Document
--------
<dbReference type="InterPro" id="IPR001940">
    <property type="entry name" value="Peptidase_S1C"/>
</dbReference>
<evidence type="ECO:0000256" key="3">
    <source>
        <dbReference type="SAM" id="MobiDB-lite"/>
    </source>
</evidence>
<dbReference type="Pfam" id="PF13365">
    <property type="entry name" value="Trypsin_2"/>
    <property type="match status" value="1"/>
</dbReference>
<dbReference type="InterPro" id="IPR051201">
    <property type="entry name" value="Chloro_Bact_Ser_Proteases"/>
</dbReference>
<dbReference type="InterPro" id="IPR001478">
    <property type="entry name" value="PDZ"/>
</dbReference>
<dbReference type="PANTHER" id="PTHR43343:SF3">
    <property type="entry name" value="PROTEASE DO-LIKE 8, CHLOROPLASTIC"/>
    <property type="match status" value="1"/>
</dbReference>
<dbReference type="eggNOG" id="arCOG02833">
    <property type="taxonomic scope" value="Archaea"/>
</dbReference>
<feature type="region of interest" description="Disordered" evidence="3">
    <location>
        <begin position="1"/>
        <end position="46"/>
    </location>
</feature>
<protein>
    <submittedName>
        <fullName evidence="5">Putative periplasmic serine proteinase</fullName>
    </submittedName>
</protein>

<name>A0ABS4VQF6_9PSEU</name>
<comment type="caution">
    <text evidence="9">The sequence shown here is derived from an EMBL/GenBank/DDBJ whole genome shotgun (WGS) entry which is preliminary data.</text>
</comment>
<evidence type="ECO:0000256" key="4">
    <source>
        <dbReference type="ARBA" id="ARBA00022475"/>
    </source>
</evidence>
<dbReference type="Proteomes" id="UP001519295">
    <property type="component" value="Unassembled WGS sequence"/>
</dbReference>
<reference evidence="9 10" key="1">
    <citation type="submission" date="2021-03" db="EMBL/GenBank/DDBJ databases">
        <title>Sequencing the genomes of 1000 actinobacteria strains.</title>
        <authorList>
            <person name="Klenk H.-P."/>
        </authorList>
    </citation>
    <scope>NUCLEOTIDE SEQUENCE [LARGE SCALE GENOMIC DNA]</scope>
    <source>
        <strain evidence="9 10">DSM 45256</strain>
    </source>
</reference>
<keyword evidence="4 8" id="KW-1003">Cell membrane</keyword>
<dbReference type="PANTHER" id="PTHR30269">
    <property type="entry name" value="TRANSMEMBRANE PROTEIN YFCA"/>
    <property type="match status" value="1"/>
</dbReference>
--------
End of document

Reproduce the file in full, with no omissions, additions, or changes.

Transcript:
<dbReference type="InterPro" id="IPR001940">
    <property type="entry name" value="Peptidase_S1C"/>
</dbReference>
<evidence type="ECO:0000256" key="3">
    <source>
        <dbReference type="SAM" id="MobiDB-lite"/>
    </source>
</evidence>
<dbReference type="Pfam" id="PF13365">
    <property type="entry name" value="Trypsin_2"/>
    <property type="match status" value="1"/>
</dbReference>
<dbReference type="InterPro" id="IPR051201">
    <property type="entry name" value="Chloro_Bact_Ser_Proteases"/>
</dbReference>
<dbReference type="InterPro" id="IPR001478">
    <property type="entry name" value="PDZ"/>
</dbReference>
<dbReference type="PANTHER" id="PTHR43343:SF3">
    <property type="entry name" value="PROTEASE DO-LIKE 8, CHLOROPLASTIC"/>
    <property type="match status" value="1"/>
</dbReference>
<dbReference type="eggNOG" id="arCOG02833">
    <property type="taxonomic scope" value="Archaea"/>
</dbReference>
<feature type="region of interest" description="Disordered" evidence="3">
    <location>
        <begin position="1"/>
        <end position="46"/>
    </location>
</feature>
<protein>
    <submittedName>
        <fullName evidence="5">Putative periplasmic serine proteinase</fullName>
    </submittedName>
</protein>

<name>A0ABS4VQF6_9PSEU</name>
<comment type="caution">
    <text evidence="9">The sequence shown here is derived from an EMBL/GenBank/DDBJ whole genome shotgun (WGS) entry which is preliminary data.</text>
</comment>
<evidence type="ECO:0000256" key="4">
    <source>
        <dbReference type="ARBA" id="ARBA00022475"/>
    </source>
</evidence>
<dbReference type="Proteomes" id="UP001519295">
    <property type="component" value="Unassembled WGS sequence"/>
</dbReference>
<reference evidence="9 10" key="1">
    <citation type="submission" date="2021-03" db="EMBL/GenBank/DDBJ databases">
        <title>Sequencing the genomes of 1000 actinobacteria strains.</title>
        <authorList>
            <person name="Klenk H.-P."/>
        </authorList>
    </citation>
    <scope>NUCLEOTIDE SEQUENCE [LARGE SCALE GENOMIC DNA]</scope>
    <source>
        <strain evidence="9 10">DSM 45256</strain>
    </source>
</reference>
<keyword evidence="4 8" id="KW-1003">Cell membrane</keyword>
<dbReference type="PANTHER" id="PTHR30269">
    <property type="entry name" value="TRANSMEMBRANE PROTEIN YFCA"/>
    <property type="match status" value="1"/>
</dbReference>